Minimalism and the Short Story - Raymond Carver, Amy Hempel, and Mary Robison

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This work addresses minimalism as demonstrating a parallel poetics to that of the short story, and analyses many works of short fiction by Raymond Carver, Amy Hempel, and Mary Robison that reflect this relationship. Very little academic scholarship addresses Literary Minimalism in positive terms. This work traces the evolution of literary minimalism as a by-product of the development of the modern short story.


“In addition to providing us with intriguing and revealing analyses of three influential and representative writers of the latest ‘minimalist’ phase of the American short story, Professor Hallett makes it clear that the very same kind of brick-bats that were hurled against minimalism in the late seventies and early eighties are much the same slings and arrows that have constituted the outrageous fortune of the short story as a genre throughout its history. . . Consequently we welcome this thoughtfully sound corrective to previous critical glibness and snobbishness about the short story in our generation. . . Finally, any book that might possibly alert the American reading public to Mary Robison, one of the two greatest, and most underestimated, contemporary American writers. . . gets my enthusiastic endorsement.” – Charles E. May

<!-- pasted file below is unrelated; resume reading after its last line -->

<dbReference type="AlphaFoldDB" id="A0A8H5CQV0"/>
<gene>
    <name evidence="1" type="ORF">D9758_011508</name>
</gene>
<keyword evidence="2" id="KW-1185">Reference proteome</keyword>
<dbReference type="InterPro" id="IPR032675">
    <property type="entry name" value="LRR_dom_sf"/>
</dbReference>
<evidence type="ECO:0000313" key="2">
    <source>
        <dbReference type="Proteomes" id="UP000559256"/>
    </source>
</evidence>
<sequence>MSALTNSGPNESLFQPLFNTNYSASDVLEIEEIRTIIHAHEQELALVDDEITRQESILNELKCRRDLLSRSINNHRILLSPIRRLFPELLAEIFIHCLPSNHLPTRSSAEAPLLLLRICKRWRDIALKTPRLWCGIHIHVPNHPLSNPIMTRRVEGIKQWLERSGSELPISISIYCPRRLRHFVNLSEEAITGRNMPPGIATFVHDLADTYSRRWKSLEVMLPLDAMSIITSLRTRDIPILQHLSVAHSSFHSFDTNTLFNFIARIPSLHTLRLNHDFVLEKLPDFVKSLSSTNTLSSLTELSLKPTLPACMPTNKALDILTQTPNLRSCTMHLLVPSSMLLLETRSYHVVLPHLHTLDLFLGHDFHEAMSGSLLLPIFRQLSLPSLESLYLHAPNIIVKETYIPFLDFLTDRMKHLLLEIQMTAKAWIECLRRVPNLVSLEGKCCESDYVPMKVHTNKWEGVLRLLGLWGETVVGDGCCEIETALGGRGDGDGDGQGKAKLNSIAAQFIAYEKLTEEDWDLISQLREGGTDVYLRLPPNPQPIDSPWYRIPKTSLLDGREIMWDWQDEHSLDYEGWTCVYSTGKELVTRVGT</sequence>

Table of Contents

Table of contents: Preface
Introduction: Minimalism and the Short Story
1. Parallel Poetics
2. Tracing the Roots of Minimalism
3. Raymond Carver
4. Amy Hempel
5. Mary Robison
6. Conclusion and Synthesis
Works Cited, Index

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